Sidney -- Two days before the start of a civil trial in Shelby County Common Pleas Court, The Way International and Paul and Frances Allen reached an out-of-court settlement, according to a Cleveland attorney representing the Allens.
The Allens, who were seeking $2 million plus additional punitive damages that could have totaled more than $50 million, filed a six-count lawsuit April 3 against L. Craig Martindale and the New Knoxville-based religious organization, located at 5555 Wierwille Road, New Knoxville.
The suit alleged The Way and its leadership engaged in a "pattern of corrupt activity" as defined by the Ohio Revised Code "including, but not limited to acts of theft, fraud, coercion, assault and rape."
The suit also alleged breach of contract, assault and intentional infliction of emotional distress, fraud in a fiduciary capacity, defamation of character and civil conspiracy. Along with Martindale, Rosalie R. Rivenbark, John Reynolds, Donald E. Wierwille, Ramona Biden, Howard Allen and up to 50 unnamed members of "The Way Leadership" were also named as defendants in the Allens' suit.
James Burns, attorney with the Cleveland firm of McCarthy, Lebit, Crystal and Haiman, representing the Allens, would not disclose terms of the settlement. "Yes, there is an agreement," said Burns. "I cannot comment on the case. The agreement specifies that the terms of the settlement will not be commented on."
Burns said he believed the settlement would be filed with the Shelby County Court, but the document would be sealed.
Shelby County Clerk of Court employees reported Common Pleas Court Judge John D. Schmitt dismissed the case Monday, but no official documents had been received for the case file. Court employees said that because it was an out-of-court settlement no documents, sealed or not, need to be filed with the court.
Rico Magnelli, public relations coordinator for The Way, confirmed a settlement with the Allens had been reached but would not divulge any more information.
"We are not ready to release anything at this time," Magnelli said. "We will release something on this at a later date." The settlement came after Judge Schmitt on Oct. 30 dismissed two of the six counts -- the third and fourth counts -- in the lawsuit. Schmitt ruled against the Allens' claim that The Way misused its fiduciary relationship with plaintiff to defraud plaintiffs of money and other things of value, and against the Allens' claim of harm derived from the church organization's doctrine of "mark and avoid."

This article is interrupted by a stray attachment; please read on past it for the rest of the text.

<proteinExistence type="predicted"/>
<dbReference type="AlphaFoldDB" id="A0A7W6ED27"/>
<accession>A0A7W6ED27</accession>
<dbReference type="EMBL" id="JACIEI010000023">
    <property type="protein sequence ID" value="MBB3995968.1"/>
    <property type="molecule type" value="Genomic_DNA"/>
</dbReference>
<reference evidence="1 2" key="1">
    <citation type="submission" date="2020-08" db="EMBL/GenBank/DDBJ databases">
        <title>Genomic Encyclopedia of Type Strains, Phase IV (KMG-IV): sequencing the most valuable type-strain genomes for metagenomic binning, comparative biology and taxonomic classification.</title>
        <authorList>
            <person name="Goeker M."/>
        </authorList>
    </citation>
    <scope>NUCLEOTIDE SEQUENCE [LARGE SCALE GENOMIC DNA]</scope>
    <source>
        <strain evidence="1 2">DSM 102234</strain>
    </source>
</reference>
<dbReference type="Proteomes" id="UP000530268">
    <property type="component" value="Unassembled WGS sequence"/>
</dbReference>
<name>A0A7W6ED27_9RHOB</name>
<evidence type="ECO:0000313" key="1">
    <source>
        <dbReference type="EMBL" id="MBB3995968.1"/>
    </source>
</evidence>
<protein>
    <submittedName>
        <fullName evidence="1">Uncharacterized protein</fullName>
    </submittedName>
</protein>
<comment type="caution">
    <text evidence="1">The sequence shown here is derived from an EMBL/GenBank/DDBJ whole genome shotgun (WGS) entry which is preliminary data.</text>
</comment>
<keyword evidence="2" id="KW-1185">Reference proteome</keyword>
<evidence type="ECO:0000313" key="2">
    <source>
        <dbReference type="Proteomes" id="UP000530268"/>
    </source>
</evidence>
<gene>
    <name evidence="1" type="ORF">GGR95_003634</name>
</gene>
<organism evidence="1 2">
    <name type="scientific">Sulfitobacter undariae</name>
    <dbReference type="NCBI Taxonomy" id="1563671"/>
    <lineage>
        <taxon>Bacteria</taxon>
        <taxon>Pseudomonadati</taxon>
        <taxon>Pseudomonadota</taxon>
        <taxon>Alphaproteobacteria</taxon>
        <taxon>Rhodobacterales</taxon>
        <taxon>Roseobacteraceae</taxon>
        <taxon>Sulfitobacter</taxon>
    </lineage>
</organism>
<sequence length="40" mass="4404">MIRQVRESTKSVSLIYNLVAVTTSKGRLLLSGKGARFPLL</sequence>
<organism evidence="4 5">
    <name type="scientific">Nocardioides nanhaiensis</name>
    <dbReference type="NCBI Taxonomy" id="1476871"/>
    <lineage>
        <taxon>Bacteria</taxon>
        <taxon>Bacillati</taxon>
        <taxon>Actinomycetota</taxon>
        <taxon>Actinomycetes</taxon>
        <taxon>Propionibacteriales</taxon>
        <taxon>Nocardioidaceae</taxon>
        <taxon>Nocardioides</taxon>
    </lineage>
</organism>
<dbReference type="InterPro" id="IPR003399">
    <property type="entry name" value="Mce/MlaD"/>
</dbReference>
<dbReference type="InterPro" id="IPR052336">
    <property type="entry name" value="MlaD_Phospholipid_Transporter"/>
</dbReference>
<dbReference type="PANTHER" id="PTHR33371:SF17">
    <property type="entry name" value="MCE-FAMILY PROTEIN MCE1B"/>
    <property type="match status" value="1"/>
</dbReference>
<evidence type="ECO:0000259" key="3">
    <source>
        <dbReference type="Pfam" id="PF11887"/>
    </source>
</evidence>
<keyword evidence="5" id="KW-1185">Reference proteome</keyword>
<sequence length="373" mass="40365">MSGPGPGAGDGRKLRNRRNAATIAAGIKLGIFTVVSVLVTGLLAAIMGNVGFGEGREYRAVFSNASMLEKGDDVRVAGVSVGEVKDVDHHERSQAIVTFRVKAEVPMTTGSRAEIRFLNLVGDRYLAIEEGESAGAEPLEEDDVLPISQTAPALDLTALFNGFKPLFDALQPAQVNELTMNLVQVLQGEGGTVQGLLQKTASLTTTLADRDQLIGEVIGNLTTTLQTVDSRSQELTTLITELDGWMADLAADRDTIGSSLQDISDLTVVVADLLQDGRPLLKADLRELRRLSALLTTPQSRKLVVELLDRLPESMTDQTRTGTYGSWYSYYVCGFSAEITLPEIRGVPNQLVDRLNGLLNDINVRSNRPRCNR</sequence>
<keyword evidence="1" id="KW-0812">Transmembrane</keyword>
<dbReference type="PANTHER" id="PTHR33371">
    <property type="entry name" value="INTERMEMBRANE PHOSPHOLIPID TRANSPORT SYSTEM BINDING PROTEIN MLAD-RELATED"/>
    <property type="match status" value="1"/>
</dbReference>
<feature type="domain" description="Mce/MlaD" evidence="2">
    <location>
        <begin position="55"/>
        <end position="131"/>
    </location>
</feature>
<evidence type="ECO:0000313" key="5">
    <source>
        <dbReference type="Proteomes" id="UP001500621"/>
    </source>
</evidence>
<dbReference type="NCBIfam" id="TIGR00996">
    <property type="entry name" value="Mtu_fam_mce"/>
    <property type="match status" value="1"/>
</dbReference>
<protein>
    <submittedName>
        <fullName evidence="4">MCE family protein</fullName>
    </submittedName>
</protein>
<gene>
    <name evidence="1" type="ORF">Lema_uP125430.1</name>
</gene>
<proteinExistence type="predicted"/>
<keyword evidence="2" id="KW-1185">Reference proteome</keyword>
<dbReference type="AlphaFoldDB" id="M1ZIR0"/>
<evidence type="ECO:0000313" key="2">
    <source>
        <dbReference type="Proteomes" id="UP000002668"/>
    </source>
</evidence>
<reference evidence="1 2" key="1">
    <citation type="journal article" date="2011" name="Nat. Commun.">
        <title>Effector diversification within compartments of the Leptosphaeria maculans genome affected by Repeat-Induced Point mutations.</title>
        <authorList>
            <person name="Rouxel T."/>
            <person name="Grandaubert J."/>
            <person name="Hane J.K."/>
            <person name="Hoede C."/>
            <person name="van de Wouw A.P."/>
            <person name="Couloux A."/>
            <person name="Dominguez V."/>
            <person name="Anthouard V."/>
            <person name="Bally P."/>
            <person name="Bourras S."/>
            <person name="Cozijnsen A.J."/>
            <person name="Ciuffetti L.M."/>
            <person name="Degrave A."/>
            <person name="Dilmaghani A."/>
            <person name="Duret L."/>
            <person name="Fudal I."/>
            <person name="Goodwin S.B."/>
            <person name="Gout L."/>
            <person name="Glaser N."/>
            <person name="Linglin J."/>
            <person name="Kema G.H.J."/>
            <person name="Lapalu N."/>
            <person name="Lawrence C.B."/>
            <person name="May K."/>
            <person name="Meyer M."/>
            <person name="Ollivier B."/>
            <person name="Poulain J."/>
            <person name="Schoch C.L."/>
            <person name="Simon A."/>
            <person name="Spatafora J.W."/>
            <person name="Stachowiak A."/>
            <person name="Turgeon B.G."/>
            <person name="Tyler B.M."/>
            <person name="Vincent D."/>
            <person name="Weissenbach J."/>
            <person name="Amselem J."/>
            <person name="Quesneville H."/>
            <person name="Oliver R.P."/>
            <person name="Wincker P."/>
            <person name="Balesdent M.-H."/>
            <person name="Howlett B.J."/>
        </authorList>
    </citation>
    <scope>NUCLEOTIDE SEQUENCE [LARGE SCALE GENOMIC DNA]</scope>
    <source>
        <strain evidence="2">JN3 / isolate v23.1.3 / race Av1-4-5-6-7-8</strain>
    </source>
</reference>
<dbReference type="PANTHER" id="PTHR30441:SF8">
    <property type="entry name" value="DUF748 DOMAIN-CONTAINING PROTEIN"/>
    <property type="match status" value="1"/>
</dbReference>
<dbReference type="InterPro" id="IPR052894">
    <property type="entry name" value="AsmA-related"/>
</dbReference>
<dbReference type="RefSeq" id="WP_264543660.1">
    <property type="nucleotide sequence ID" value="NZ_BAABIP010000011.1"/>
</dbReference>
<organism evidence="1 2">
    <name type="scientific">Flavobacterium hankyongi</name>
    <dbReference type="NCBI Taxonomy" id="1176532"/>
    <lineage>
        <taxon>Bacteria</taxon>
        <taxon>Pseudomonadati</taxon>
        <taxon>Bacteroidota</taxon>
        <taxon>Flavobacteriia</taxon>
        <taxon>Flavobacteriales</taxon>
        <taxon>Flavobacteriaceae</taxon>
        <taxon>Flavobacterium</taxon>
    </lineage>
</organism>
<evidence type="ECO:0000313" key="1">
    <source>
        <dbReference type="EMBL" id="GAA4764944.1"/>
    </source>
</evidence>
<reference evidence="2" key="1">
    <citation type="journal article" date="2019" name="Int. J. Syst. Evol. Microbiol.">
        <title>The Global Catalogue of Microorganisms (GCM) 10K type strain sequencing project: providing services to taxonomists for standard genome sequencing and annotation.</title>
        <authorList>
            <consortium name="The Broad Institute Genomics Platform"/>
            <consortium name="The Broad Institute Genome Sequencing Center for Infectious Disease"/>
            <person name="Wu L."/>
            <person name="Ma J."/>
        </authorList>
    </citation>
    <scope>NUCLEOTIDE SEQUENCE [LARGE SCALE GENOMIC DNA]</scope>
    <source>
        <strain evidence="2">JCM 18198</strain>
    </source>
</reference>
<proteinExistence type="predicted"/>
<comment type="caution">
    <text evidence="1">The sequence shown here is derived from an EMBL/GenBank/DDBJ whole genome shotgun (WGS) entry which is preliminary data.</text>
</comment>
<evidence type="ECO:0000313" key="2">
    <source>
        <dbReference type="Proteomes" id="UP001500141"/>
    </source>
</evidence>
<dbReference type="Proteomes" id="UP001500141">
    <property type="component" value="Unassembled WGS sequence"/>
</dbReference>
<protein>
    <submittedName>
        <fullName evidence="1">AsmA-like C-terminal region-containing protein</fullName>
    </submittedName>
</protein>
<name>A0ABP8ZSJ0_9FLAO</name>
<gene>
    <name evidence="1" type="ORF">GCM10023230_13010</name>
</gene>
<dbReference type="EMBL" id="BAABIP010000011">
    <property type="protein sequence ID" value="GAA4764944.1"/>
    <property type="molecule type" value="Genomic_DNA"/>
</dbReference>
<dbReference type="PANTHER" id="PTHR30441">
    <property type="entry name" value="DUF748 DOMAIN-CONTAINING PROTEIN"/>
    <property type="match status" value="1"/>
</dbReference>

Of the third count, Schmitt's written opinion states the court "cannot adjudicate this claim, because to do so would require the Court to examine and evaluate The Way's religious doctrines and beliefs."
Of the fourth count, Schmitt wrote that "Churches are free to decide, without state interference, matters of church government and discipline, as well as those of faith and doctrine. The Court finds the words 'mark and avoid' would mean little to an individual who had no connection with The Way."
In that October ruling, Schmitt upheld the remaining four counts of the Allens' suit, including the allegation that Frances Allen was sexually victimized by Martindale, Bidon and others; that the assault upon Frances Allen occurred as a result of civil conspiracy; that The Way engaged in a pattern of corrupt activity which included acts of assault and rape; and breach of contract.
The Allens contend the illegal activities occurred during and after their involvement with The Way when they were agents or employees of The Way between 1978 and 1981.
The Allens' suit claims Martindale "willfully and with malice" began a campaign to coerce Frances Allen into engaging in sexual activity with him.
The suit also contends that Martindale, Bidon and others "eventually succeeded in sexually victimizing" Frances Allen between 1996 and March 1999. Schmitt also ruled in October against The Way attorneys' claim that the statute of limitations for assault and battery had lapsed. Schmitt said the one-year statute of limitations was extended because a legal agreement was reached between the parties to allow more time to the Allens and their attorneys.
The Way was represented by Cleveland attorney Louis Colombo and Sidney attorneys Thomas Kerrigan II and Michael F. Boller. The Allens were also represented by Sherman Oaks, Calif. attorney Lawrence Levy.